Striving for success isn’t solely a matter of chasing victory, but also of embracing failure. Lots of it.
As Jewish professionals, we have big aspirations for our work on behalf of the Jewish people. Achieving these audacious goals requires us to take big risks and try new things. Inevitably, some, and perhaps even many, of these endeavors will fail.
Prevailing wisdom, and common sense, says we must strive for success, but much research confirms what entrepreneurs have long espoused, that failure is also a win. In fact, it’s a critical part of ultimately finding success in any innovative venture.
But let’s face it, celebrating failure does not come naturally. It’s easier and more fun to revel in our wins than to be vulnerable and discuss and dissect our losses. So, how do we actually live this paradigm?
One way that Hillel promotes a culture of risk-taking is by encouraging professionals and students to embrace “moonshot thinking,” a methodology for innovation birthed in Google X, Google’s research and development lab. Moonshot thinking encourages organizations to take on their biggest challenges, imagine how they might make them solvable and pilot many solutions.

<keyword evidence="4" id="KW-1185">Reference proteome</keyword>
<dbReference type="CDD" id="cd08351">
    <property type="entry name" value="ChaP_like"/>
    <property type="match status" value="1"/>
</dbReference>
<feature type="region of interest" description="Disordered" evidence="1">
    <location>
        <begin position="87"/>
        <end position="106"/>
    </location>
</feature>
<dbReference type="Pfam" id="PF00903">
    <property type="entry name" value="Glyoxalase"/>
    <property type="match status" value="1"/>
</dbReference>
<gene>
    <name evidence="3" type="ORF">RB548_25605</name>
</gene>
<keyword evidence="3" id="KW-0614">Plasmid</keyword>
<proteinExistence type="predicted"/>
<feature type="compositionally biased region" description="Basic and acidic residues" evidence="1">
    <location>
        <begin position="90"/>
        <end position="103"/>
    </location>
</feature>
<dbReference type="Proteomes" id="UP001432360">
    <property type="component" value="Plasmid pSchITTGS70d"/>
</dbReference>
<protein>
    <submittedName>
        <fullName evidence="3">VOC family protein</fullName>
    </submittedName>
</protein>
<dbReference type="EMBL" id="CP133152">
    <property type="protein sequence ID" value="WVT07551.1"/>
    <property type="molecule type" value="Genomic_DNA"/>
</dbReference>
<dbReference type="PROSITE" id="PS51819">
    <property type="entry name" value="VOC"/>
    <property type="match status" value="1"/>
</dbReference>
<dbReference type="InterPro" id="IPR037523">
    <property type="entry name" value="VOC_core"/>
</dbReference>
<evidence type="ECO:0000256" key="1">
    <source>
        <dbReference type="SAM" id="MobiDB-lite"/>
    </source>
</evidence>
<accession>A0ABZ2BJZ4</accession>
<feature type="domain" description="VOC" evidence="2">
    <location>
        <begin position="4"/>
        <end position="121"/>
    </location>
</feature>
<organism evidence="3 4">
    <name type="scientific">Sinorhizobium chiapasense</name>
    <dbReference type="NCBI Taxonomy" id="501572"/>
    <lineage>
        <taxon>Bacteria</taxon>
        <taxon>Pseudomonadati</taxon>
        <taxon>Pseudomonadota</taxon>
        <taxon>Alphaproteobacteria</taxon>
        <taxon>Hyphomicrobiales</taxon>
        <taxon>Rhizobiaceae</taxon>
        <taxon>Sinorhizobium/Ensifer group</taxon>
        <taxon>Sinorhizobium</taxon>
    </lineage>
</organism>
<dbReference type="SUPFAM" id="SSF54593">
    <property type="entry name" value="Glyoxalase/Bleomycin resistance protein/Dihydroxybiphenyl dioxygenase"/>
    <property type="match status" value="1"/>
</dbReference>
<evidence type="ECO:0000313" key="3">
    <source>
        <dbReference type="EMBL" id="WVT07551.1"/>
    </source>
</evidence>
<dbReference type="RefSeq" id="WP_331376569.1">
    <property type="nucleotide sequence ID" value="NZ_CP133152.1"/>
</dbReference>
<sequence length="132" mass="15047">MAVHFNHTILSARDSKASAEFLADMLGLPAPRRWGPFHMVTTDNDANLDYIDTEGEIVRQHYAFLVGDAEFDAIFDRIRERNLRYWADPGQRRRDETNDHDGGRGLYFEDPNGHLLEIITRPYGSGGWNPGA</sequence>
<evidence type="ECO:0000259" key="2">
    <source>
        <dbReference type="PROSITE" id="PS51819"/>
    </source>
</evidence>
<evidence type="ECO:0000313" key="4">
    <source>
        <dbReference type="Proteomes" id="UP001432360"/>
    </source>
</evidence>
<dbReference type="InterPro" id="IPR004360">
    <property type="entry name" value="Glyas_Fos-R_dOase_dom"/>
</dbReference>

Hillels and college campuses are ideal environments for this launch-and-iterate culture because of our young, forward-thinking audiences, a constantly changing group of customers who aren’t mired in the mentality of “this is how it’s always been done.”
In this series, four Hillel professionals from around the world share their stories of failure and what they learned in the process. We hope that these experiences will inspire our colleagues in the Jewish nonprofit world to celebrate their own failures on the path to success.